Facts, opinions, and the real story behind Mary Kay Cosmetics.

But MLM is Legal!

Pink Truth Critics and other pro-MLM zealots often cite the “legality” of MLM in support of their arguments. But it’s legal! If there was anything wrong with it, our government would have shut them down! There is a difference between illegal pyramid schemes and MLM, which is legal!

There is a lot riding on this legality claim. If MLM is legal, then success in Mary Kay  is all due to hard work and following the system, just like legal businesses. Failure in MLM is therefore just a normal part of business, where there are market forces at work, or (more likely) the fault of those who lose. (They didn’t work hard enough, didn’t follow the system, quit too soon, etc.)

Governments in the U.S. (federal, state, local) almost completely avoid legal action against MLMs. The FTC’s action against Herbalife was an aberration. And in terms of scale, it’s almost meaningless. The top 100 MLMs by amount of revenue for 2017 adds up to over $82 billion. Herbalife is $4.5 billion of that total, but remember that the $82 billion happens year after year. The FTC did one relatively little action against Herbalife once.

So we could argue about whether or not there are laws that make MLM illegal. Our government simply doesn’t protect consumers against MLM and chooses to not take legal action against these companies. They operate with almost no oversight.

Unfortunately, many consumers believe that inaction by our government means that MLM is fine. But whether or not there are laws that allow MLM to exist, and whether or not the government ever goes after an MLM… that doesn’t change the fact that MLM inflicts financial harm on consumers. Nearly everyone loses money.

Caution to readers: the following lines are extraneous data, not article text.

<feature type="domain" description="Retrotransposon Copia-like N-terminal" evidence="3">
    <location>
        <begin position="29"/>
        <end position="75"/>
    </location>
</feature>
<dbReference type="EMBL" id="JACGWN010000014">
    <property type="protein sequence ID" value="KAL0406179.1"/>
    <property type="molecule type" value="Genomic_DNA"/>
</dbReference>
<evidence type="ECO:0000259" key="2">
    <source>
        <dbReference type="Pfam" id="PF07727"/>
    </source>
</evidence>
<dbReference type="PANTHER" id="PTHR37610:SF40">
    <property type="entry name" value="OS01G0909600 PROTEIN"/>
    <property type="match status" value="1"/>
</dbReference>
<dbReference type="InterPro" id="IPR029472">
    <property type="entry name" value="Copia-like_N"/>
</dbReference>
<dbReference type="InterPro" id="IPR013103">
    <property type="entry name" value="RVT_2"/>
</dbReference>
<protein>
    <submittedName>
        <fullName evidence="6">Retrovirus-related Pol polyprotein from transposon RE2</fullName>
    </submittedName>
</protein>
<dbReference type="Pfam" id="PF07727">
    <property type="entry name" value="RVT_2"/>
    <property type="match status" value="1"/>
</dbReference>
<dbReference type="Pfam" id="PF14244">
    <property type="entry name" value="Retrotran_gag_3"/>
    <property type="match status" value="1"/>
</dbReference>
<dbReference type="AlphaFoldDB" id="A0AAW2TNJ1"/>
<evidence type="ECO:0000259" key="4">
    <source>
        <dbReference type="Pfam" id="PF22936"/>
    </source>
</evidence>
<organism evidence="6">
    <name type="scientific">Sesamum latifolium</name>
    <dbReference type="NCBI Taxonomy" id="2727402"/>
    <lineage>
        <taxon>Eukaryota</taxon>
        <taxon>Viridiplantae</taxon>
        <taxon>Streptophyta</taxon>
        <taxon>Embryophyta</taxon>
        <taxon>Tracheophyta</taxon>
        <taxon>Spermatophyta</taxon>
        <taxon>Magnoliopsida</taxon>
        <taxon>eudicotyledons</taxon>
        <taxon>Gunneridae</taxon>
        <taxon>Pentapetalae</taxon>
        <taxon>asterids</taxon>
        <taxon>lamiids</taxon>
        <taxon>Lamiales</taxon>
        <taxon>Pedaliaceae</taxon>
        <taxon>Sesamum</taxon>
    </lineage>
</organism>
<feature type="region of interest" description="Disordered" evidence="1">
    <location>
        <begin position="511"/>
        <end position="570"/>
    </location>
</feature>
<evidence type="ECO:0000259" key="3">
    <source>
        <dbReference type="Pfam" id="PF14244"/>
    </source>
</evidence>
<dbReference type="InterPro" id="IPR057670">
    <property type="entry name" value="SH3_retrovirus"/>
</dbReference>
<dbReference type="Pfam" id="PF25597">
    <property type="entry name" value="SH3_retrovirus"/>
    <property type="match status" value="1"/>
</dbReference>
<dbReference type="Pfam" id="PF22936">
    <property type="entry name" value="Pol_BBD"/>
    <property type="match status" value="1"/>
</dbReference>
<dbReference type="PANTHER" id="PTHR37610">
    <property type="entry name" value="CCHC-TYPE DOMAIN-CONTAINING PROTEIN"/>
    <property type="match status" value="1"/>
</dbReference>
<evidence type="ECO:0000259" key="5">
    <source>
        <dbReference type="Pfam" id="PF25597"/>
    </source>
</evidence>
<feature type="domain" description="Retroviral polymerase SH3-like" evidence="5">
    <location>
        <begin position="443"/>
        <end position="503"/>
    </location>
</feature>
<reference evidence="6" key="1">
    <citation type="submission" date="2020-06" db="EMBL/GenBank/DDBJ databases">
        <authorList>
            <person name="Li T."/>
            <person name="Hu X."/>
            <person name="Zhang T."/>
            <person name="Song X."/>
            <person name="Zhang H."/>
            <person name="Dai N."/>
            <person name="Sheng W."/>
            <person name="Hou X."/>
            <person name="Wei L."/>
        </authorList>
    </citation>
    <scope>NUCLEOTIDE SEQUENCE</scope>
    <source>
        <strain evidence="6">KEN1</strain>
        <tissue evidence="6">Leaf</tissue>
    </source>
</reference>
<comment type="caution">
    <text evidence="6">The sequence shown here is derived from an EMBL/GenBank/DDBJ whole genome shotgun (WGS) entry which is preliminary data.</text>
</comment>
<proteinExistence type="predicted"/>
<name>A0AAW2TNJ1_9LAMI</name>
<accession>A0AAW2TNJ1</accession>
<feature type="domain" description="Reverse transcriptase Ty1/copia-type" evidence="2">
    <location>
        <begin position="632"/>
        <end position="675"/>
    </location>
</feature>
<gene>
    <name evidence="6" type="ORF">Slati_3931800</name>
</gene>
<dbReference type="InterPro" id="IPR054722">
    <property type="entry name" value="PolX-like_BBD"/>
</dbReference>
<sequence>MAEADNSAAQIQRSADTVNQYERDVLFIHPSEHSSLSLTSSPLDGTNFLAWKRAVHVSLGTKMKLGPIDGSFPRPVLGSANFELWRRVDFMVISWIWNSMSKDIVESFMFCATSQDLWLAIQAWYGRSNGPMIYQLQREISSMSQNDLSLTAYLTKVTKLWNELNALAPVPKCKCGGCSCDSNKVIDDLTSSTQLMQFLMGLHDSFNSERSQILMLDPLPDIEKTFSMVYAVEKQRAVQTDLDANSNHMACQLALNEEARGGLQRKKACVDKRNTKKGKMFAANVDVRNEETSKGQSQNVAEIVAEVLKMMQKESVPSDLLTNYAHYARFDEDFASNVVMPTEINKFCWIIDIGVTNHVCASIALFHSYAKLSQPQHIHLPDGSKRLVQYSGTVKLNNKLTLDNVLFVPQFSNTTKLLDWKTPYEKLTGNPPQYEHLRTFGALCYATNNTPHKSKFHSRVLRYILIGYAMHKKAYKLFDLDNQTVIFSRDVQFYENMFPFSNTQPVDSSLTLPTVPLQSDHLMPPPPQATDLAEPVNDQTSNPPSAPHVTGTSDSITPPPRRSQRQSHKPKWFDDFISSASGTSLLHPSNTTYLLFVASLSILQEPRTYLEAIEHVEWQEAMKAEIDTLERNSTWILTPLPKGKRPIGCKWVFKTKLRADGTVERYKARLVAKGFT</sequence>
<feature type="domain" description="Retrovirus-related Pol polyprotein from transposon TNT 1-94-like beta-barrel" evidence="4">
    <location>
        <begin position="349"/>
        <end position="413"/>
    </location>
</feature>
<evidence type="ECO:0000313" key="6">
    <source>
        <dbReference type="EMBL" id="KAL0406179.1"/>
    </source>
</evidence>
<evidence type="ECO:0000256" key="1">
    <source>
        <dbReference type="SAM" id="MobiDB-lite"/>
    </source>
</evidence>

1. Char

    “But MLM is legal”, and so are these:

    Smoking cigarettes until you get lung cancer.
    Chopping off your own arm.
    Overdosing on Tylenol resulting in a stomach pump.
    Contracting rabies.

    Just sayin….

  2. raisinberry

    From Wikipedia: (Regarding the Direct Selling Association and it’s power)

    Political lobbying
    The DSA serves as a public relations and lobbying group acting on behalf of its member companies.[3][6] The DSA played a role in petitioning the Federal Trade Commission (FTC) to exempt multi-level marketing companies from consumer protection regulations outlined in the FTC’s 2006 proposed Business Opportunity Rule, encouraging people to write 17,000 form letters complaining about the rule from 2006 to 2008.[5][12][13] The law was passed in 2012, with most multi-level marketing companies considered exempt.[12]

    The DSA supported and allegedly drafted much of the language of the “Anti-Pyramid Promotional Scheme Act” introduced by US Representative Marsha Blackburn, and an amendment to the US House of Representatives’ omnibus Financial Services and General Government Appropriations bill for fiscal year 2018 by US Representative John Moolenaar that would have limited the ability of the FTC and other agencies to classify companies as pyramid schemes and to investigate whether MLMs are pyramid schemes.[14][15] The amendment would have disbarred the Treasury Department, the Judiciary Department, the Small Business Administration, the Securities and Exchange Commission, the FTC, or any other agencies from using any monies to take enforcement actions against pyramid operations for the fiscal year.[15] The Act would blur the lines between legitimate MLM activity and pyramid schemes established under the original 1979 FTC case by deeming sales made to people inside the company as sales to an “ultimate user,” thus erasing the key distinction made in the ruling between sales to actual consumers of a product and sales made to members of the MLM network that are used for recruitment of additional members or to qualify for commissions.[16][15][17] The amendment was opposed by a coalition of consumer interest groups including Consumer Action, the Consumer Federation of America, Consumers Union (the publisher of Consumer Reports magazine), Consumer Watchdog, the National Consumers League, and the United States Public Interest Research Group (US PIRG),[16] as well as Truth in Advertising (TINA.org) in its original incarnation.[17]

    The DSA also funds political candidates through its political action committee.

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